The hospital also performs more than 30,000 dialysis procedures and 650 joint replacement surgeries annually.
“Paras Hospitals Patna is the first hospital in Bihar to offer comprehensive cancer care services - LINAC, radiotherapy, medical oncology, surgical oncology along with brachytherapy. Paras Patna is also the first to provide PET CT facility in Bihar and Jharkhand. Other achievements include first in the state to provide bone marrow transplantation, kidney transplantation and aphaeresis technology,” says Dharminder
Mother and child care
The company has also started Paras Bliss, a chain of mother and child care centres. Each facility provides specialised maternity, gynaecology, paediatric and neonatology care along with foetal medicine.
“As of now, we have Paras Bliss in Gurgaon, New Delhi and Panchkula. We shall soon be commissioning another one in Noida,” adds Dharminder.
Over the last 10 years, the hospital chain has grown from a single hospital to seven. “We have more than 150 specialist doctors, 200 support doctors, more than 2,000 nurses and paramedical staff along with more than 1,000 support and administration staff,” he says.
This July, Paras Healthcare raised $42 million (Rs 275 crore) through an affiliate of private equity firm Creador III LP. The fund will primarily be used for expansion and growth across different regions.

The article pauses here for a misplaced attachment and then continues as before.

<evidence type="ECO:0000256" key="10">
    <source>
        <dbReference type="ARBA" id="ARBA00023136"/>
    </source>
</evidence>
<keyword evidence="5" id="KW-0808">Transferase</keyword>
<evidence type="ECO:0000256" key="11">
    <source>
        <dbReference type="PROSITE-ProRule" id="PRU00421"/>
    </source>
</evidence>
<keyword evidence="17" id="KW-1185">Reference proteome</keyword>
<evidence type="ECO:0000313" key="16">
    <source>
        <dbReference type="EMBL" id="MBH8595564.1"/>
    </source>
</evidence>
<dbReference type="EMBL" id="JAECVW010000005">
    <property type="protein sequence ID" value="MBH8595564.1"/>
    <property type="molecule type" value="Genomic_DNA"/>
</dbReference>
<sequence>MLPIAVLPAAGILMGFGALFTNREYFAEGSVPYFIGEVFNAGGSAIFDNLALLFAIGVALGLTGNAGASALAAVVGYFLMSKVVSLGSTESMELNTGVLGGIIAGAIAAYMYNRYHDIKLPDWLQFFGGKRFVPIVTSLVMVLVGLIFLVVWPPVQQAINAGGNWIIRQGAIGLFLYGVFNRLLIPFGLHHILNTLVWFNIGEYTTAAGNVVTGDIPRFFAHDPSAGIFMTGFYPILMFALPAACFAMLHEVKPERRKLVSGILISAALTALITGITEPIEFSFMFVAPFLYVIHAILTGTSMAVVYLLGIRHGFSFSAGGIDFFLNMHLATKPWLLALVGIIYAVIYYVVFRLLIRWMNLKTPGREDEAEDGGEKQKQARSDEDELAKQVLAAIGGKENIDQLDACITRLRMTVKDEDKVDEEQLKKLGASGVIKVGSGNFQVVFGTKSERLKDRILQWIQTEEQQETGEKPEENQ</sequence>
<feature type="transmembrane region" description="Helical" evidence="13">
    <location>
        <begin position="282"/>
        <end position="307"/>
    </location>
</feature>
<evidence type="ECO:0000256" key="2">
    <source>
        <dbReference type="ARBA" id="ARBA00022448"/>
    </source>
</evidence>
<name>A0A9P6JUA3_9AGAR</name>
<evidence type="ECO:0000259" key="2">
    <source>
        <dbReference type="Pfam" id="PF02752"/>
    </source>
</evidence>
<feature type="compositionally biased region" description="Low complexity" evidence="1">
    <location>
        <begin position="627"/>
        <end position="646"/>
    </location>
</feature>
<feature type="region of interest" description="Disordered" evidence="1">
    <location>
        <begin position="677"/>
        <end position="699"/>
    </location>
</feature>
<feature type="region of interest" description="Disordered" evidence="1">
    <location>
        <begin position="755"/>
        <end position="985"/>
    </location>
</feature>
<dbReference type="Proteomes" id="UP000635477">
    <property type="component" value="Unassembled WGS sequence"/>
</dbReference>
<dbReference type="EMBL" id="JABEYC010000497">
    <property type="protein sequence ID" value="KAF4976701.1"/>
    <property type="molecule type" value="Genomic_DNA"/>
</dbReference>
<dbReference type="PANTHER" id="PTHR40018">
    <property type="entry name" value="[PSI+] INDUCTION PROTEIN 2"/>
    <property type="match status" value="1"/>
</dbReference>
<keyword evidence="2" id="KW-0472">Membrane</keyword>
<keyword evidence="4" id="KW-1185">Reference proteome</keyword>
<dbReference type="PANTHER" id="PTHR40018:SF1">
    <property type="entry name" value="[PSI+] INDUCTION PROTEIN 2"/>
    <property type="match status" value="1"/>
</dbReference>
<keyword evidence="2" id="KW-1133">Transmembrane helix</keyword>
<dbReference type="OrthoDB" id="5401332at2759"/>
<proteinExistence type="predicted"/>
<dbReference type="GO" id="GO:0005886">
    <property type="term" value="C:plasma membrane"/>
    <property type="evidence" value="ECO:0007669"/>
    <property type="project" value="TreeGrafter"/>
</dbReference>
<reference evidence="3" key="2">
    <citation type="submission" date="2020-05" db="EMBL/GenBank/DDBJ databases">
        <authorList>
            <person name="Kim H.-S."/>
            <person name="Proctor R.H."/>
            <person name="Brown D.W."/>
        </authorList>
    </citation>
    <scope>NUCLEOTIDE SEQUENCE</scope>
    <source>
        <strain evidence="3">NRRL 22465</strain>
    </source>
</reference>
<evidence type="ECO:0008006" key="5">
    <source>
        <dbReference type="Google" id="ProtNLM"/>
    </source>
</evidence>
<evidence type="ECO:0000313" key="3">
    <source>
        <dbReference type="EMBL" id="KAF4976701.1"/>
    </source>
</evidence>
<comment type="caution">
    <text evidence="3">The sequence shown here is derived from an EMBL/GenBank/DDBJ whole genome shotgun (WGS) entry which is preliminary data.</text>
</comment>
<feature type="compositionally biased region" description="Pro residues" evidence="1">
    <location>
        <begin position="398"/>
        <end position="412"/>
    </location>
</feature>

In the healthcare space, Bengaluru-based ObgGyn hospital chain Cloudnine raised Rs 400 crore ($74 million) from India Value Fund Advisors for a minority stake in December 2015. It was the third round of investment made in the hospital chain. Cloudnine had earlier raised $16 million by Sequoia India and existing investors Matrix Partners India.
Dharminder says he envisions Paras Healthcare to be a strong contributor of the changing landscape of the healthcare ecosystem in North India.
Indian healthcare space
In 2013-14, estimated healthcare expenditure in India was $96.3 billion, making up nearly five percent of the GDP. With around 12 percent growth rate, this number is expected to cross $195 billion in the next three years. Healthcare, in fact, is one of the largest sectors in the Indian economy, contributing both to revenue and employment.
However, reports suggest India has only 0.6 doctors per 1,000 people. Additionally, many believe technology in the medical devices segment.
The report also says India needs close to 700,000 additional beds over the next six years, bringing in an investment opportunity of close to $30 billion.
The Government of India is also set to launch a universal healthcare plan to offer benefits to a sixth of the world's population at an estimated cost of Rs 1.6 trillion ($23.72 billion) over the next four years.
Speaking on Paras Healthcare’s future plans, Dharminder says,
“Our focus is in areas beyond 50 kms of the borders of the metropolitan cities. Five years from now, Paras Healthcare projects to have a bed strength of 1,500. This year we expect to have the group revenue cross Rs 400 crore, and that should become Rs 1000 crores to Rs 1200 crores within the next five years with additional beds, services and hospitals being.”